I think it’s safe to say that the lounge revival was one of the lesser musical trends of the mid 1990s, but while it lasted, Sub Pop-signed Rhode Island quintet Combustible Edison were probably its coolest hepcats. According to Wikipedia, “unlike other bands with a more ironic take on the lounge scene, Combustible Edison took the music seriously and strove to add to what its members saw as a canon of works such as those by Esquivel, Henry Mancini, and Martin Denny”. If they were ever trying to be funny, it was funny peculiar, not funny ha ha.
The group had its roots in the band Christmas, founded in 1986 by Michael Cudahy (vocals / guitar) and Liz Cox (vocals / drums). At various points the band also included keyboard player Peter Dixon and Michael’s brother, bassist Nick Cudahy. I’m not very familiar with the earlier group, but I like what little I have heard – very art-school new wave stuff. In 1991 Michael Cudahy wrote a stage show for which he assembled a 14-piece lounge band, The Combustible Edison Heliotropic Oriental Mambo and Foxtrot Orchestra, which included Liz, Nick, Peter, and percussionist Aaron Oppenheimer, and out of that came the five-piece Combustible Edison, who released a debut single in 1993 (the same year the last Christmas album, Vortex, came out) and kept going from there, issuing the albums I, Swinger (1994), Schizophonic! (1996) and – with some line-up changes – The Impossible World (1998), before officially announcing their split in 2001. Although it includes a couple of recycled I, Swinger tracks and a couple of pieces by other artists, the Four Rooms soundtrack (1995) is effectively an unofficial Combustible Edison album too, and by all accounts was much better received than the movie itself.
I always liked the idea of Combustible Edison more than I liked the actual records. At the time I was into other bands with 60s lounge and exotica influences, like Stereolab and The High Llamas (Mars Audiac Quintet, Gideon Gaye and I, Swinger all came out about the same time), so Combustible Edison would have seemed a natural inclusion in my record collection, but although I bought the albums, they never got played much. Eventually the CDs got put in a drawer and stayed there. The drawer moved house with me; the CDs were undisturbed. I have played them since, but they didn’t really grab me… except for this one.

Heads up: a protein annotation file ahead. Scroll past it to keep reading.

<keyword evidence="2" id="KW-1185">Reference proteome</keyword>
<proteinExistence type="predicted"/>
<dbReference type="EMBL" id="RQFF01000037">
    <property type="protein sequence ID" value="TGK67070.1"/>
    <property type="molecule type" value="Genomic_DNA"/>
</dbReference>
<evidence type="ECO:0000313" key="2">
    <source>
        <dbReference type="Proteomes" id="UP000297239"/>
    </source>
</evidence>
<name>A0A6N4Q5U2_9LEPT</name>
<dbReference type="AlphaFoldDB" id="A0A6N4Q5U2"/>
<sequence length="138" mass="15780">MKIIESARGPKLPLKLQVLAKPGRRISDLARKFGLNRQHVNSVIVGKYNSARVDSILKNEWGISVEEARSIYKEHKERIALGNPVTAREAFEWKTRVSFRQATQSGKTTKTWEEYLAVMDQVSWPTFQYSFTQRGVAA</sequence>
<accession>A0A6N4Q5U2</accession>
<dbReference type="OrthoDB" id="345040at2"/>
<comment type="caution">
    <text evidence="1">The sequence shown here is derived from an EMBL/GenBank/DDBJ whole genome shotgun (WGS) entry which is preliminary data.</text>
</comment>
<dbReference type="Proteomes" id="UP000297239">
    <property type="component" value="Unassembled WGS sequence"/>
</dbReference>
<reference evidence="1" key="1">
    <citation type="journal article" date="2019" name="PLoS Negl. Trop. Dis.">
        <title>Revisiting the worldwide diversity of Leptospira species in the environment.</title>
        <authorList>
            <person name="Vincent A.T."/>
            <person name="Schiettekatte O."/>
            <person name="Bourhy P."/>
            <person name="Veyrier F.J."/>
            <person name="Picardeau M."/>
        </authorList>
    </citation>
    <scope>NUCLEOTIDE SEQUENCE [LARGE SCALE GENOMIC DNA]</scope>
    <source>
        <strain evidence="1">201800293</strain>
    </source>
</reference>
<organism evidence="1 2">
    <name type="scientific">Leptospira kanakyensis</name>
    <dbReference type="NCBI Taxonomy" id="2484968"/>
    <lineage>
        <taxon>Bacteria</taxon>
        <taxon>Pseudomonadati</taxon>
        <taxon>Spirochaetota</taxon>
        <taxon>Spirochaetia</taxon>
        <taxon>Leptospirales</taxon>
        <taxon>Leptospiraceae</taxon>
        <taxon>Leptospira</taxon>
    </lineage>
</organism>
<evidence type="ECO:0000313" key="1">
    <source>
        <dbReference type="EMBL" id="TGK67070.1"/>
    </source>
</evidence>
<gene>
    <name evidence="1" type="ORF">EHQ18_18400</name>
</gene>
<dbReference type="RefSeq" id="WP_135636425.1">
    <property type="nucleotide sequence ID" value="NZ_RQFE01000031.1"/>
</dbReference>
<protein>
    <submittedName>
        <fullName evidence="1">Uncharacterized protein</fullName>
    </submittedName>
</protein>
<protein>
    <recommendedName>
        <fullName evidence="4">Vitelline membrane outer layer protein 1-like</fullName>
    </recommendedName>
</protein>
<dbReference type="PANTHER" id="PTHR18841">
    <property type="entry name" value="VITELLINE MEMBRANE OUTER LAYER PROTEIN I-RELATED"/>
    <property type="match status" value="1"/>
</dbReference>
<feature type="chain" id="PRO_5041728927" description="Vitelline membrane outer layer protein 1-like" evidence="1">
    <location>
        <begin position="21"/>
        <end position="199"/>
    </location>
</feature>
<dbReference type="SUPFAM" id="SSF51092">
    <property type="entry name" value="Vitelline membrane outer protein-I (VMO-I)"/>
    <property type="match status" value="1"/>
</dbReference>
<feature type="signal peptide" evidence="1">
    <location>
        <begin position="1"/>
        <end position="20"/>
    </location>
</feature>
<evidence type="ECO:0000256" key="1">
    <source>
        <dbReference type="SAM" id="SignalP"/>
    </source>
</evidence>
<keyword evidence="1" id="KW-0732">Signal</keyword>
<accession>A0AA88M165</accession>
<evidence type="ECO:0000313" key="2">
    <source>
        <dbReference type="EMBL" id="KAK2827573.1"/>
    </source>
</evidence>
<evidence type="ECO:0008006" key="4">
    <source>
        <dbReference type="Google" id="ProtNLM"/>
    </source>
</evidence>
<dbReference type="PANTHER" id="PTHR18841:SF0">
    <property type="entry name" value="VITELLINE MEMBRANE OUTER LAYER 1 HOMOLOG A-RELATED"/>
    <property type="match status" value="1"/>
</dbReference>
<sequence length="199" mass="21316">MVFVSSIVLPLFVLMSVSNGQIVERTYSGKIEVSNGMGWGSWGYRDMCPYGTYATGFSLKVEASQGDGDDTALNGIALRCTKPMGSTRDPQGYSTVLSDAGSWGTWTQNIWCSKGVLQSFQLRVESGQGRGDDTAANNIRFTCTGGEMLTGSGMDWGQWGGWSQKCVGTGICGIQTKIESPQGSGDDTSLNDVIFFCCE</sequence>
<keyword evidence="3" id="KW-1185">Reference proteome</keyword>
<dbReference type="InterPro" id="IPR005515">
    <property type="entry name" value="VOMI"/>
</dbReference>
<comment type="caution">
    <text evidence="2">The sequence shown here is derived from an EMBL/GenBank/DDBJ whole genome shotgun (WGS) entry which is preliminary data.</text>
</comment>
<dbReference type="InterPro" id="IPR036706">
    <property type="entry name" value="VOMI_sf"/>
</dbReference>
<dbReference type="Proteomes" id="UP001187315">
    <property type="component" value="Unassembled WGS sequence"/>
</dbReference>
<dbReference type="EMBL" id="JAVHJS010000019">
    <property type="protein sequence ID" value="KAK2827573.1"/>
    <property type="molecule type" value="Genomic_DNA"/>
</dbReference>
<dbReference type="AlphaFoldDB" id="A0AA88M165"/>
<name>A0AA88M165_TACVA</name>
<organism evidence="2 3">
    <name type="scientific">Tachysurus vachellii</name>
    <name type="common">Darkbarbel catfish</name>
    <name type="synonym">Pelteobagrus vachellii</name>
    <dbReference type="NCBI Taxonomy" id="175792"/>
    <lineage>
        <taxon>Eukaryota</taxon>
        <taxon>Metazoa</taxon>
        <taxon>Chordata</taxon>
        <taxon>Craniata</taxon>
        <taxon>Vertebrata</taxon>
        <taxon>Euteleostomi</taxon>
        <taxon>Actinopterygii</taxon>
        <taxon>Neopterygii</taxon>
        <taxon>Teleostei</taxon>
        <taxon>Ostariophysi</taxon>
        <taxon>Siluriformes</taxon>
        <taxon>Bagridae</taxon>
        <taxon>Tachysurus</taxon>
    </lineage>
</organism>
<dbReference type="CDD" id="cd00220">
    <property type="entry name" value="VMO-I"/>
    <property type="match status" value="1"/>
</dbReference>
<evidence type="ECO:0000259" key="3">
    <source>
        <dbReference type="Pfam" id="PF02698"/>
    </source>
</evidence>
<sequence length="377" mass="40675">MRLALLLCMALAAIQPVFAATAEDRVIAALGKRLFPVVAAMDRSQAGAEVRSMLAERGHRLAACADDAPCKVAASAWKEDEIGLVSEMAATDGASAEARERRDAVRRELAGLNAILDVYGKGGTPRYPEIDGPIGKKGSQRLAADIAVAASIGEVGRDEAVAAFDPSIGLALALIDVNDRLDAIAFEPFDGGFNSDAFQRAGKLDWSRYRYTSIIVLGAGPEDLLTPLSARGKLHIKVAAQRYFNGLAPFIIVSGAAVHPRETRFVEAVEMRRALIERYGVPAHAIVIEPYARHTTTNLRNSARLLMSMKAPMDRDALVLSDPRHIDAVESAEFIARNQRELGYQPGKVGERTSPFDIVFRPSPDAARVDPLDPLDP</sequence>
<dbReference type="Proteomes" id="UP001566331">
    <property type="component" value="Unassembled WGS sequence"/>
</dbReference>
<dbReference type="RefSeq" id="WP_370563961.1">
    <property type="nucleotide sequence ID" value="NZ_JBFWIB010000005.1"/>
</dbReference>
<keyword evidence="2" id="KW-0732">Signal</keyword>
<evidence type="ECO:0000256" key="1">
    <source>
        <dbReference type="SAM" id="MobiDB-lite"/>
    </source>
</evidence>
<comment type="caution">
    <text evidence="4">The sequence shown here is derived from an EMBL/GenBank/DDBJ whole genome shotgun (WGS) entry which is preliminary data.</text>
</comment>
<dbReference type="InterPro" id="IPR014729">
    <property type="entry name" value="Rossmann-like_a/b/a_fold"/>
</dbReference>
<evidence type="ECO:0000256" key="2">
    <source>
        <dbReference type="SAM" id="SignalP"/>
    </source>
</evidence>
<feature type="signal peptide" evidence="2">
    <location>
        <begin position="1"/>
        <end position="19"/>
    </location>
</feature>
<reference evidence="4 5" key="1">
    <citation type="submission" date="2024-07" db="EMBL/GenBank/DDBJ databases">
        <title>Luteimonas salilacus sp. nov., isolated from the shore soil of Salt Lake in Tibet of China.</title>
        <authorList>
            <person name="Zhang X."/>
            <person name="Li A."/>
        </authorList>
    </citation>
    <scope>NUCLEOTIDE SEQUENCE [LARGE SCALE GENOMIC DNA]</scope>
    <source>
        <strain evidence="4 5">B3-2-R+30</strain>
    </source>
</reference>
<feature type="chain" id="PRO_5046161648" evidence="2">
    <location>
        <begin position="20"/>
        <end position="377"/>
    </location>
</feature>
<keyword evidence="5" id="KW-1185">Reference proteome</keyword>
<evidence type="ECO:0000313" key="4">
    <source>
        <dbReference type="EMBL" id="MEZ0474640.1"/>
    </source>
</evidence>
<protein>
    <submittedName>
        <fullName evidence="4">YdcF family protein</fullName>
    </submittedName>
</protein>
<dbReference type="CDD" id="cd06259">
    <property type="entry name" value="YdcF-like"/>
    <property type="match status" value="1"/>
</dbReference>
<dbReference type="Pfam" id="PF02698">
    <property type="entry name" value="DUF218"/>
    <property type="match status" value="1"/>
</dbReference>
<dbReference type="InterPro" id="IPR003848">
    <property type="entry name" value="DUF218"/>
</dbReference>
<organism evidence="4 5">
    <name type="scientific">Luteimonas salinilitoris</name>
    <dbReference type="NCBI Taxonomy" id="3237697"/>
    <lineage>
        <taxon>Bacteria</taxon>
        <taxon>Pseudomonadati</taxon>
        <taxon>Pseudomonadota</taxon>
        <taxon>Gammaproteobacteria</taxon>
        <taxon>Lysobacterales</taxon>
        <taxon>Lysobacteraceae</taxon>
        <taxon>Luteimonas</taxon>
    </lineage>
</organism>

In 1996, two German-only singles were issued to promote Combustible Edison’s second album Schizophonic!. I don’t know whether that indicates that Combustible Edison were particularly popular in Germany, or just that someone thought that with the right push, they could be. Given that there were no singles from their next album, I’m guessing the latter. Anyhow, alongside the original LP version, the “Bluebeard” single featured an international line-up of remixers: German exotica composer Peter Thomas, Britain’s Saint Etienne, and Fantastic Plastic Machine from Japan. It’s the last of these who provides my preferred interpretation, ramping up the 60s vibe and making it sound like the theme for an imaginary ITC adventure series.
For completeness, here are the other four tracks from the single. The last one isn’t actually mentioned anywhere on the CD or packaging, but the mix title is given on the corresponding 12″ issue.
Link: Combustible Edison – Bluebeard (album version)
Link: Combustible Edison – Bluebeard (Space Patrol 2000 Mix by Peter Thomas Soundorchester)
Link: Combustible Edison – Bluebeard (Buddy Mikro Mix by Saint Etienne)
Link: Combustible Edison – Bluebeard (Instrumental Space Patrol 2000 Mix)
And a little something to drink? Here’s the recipe for the Combustible Edison cocktail, as given on the back of their first album, I, Swinger:
- 2 oz Brandy
- 1 oz Campari
- 1 oz fresh lemon juice
In a shaker full of cracked ice, combine Campari and lemon juice. Shake and strain into a chilled cocktail glass. Heat brandy in a chafing dish. When warm, ignite the brandy and pour in a flaming stream into the cocktail glass. If the brandy is chilled and shaken rather than ignited, the drink is known as “The Edisonian”.